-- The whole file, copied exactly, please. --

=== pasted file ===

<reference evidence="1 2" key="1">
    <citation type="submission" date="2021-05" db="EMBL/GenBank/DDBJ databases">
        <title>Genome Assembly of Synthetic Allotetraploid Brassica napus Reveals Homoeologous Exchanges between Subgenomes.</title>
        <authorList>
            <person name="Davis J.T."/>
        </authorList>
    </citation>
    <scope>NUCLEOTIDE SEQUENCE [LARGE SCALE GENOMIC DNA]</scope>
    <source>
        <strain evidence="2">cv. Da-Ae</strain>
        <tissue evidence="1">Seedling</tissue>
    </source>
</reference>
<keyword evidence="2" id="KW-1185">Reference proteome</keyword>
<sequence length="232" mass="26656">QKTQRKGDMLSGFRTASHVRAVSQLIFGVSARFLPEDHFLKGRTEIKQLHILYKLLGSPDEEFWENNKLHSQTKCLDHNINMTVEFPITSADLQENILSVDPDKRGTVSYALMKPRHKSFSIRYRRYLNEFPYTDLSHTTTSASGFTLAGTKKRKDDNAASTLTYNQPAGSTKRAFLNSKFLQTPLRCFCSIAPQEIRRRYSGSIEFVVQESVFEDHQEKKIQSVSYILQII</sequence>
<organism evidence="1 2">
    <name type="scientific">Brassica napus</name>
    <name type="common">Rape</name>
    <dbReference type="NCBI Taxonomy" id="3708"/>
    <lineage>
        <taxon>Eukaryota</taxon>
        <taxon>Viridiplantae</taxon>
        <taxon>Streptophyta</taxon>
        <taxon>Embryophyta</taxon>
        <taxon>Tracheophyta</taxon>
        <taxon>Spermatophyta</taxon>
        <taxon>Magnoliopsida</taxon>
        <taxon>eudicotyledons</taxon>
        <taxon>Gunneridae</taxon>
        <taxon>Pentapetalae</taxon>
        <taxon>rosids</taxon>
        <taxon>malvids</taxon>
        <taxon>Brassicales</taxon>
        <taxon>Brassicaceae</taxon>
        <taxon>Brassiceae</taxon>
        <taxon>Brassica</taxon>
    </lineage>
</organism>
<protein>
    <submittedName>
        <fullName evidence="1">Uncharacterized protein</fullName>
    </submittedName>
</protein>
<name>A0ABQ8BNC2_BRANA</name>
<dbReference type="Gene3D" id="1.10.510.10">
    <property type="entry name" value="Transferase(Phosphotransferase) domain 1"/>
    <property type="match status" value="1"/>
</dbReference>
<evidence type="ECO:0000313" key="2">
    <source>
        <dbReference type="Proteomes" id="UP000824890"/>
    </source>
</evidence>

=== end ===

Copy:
<reference evidence="1 2" key="1">
    <citation type="submission" date="2021-05" db="EMBL/GenBank/DDBJ databases">
        <title>Genome Assembly of Synthetic Allotetraploid Brassica napus Reveals Homoeologous Exchanges between Subgenomes.</title>
        <authorList>
            <person name="Davis J.T."/>
        </authorList>
    </citation>
    <scope>NUCLEOTIDE SEQUENCE [LARGE SCALE GENOMIC DNA]</scope>
    <source>
        <strain evidence="2">cv. Da-Ae</strain>
        <tissue evidence="1">Seedling</tissue>
    </source>
</reference>
<keyword evidence="2" id="KW-1185">Reference proteome</keyword>
<sequence length="232" mass="26656">QKTQRKGDMLSGFRTASHVRAVSQLIFGVSARFLPEDHFLKGRTEIKQLHILYKLLGSPDEEFWENNKLHSQTKCLDHNINMTVEFPITSADLQENILSVDPDKRGTVSYALMKPRHKSFSIRYRRYLNEFPYTDLSHTTTSASGFTLAGTKKRKDDNAASTLTYNQPAGSTKRAFLNSKFLQTPLRCFCSIAPQEIRRRYSGSIEFVVQESVFEDHQEKKIQSVSYILQII</sequence>
<organism evidence="1 2">
    <name type="scientific">Brassica napus</name>
    <name type="common">Rape</name>
    <dbReference type="NCBI Taxonomy" id="3708"/>
    <lineage>
        <taxon>Eukaryota</taxon>
        <taxon>Viridiplantae</taxon>
        <taxon>Streptophyta</taxon>
        <taxon>Embryophyta</taxon>
        <taxon>Tracheophyta</taxon>
        <taxon>Spermatophyta</taxon>
        <taxon>Magnoliopsida</taxon>
        <taxon>eudicotyledons</taxon>
        <taxon>Gunneridae</taxon>
        <taxon>Pentapetalae</taxon>
        <taxon>rosids</taxon>
        <taxon>malvids</taxon>
        <taxon>Brassicales</taxon>
        <taxon>Brassicaceae</taxon>
        <taxon>Brassiceae</taxon>
        <taxon>Brassica</taxon>
    </lineage>
</organism>
<protein>
    <submittedName>
        <fullName evidence="1">Uncharacterized protein</fullName>
    </submittedName>
</protein>
<name>A0ABQ8BNC2_BRANA</name>
<dbReference type="Gene3D" id="1.10.510.10">
    <property type="entry name" value="Transferase(Phosphotransferase) domain 1"/>
    <property type="match status" value="1"/>
</dbReference>
<evidence type="ECO:0000313" key="2">
    <source>
        <dbReference type="Proteomes" id="UP000824890"/>
    </source>
</evidence>